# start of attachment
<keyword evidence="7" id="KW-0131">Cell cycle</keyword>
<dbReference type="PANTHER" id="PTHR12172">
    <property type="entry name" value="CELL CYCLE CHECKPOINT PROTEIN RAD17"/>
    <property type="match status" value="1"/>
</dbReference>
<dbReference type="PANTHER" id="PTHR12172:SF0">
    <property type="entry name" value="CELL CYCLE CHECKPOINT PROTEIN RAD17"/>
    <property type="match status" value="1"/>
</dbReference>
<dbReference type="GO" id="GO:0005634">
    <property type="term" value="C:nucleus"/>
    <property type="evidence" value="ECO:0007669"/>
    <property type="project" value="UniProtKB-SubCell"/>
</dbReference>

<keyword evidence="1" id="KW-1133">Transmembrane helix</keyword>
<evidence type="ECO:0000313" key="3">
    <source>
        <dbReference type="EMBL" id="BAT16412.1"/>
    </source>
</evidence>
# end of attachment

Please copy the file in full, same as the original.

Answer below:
<keyword evidence="7" id="KW-0131">Cell cycle</keyword>
<dbReference type="PANTHER" id="PTHR12172">
    <property type="entry name" value="CELL CYCLE CHECKPOINT PROTEIN RAD17"/>
    <property type="match status" value="1"/>
</dbReference>
<dbReference type="PANTHER" id="PTHR12172:SF0">
    <property type="entry name" value="CELL CYCLE CHECKPOINT PROTEIN RAD17"/>
    <property type="match status" value="1"/>
</dbReference>
<dbReference type="GO" id="GO:0005634">
    <property type="term" value="C:nucleus"/>
    <property type="evidence" value="ECO:0007669"/>
    <property type="project" value="UniProtKB-SubCell"/>
</dbReference>

<keyword evidence="1" id="KW-1133">Transmembrane helix</keyword>
<evidence type="ECO:0000313" key="3">
    <source>
        <dbReference type="EMBL" id="BAT16412.1"/>
    </source>
</evidence>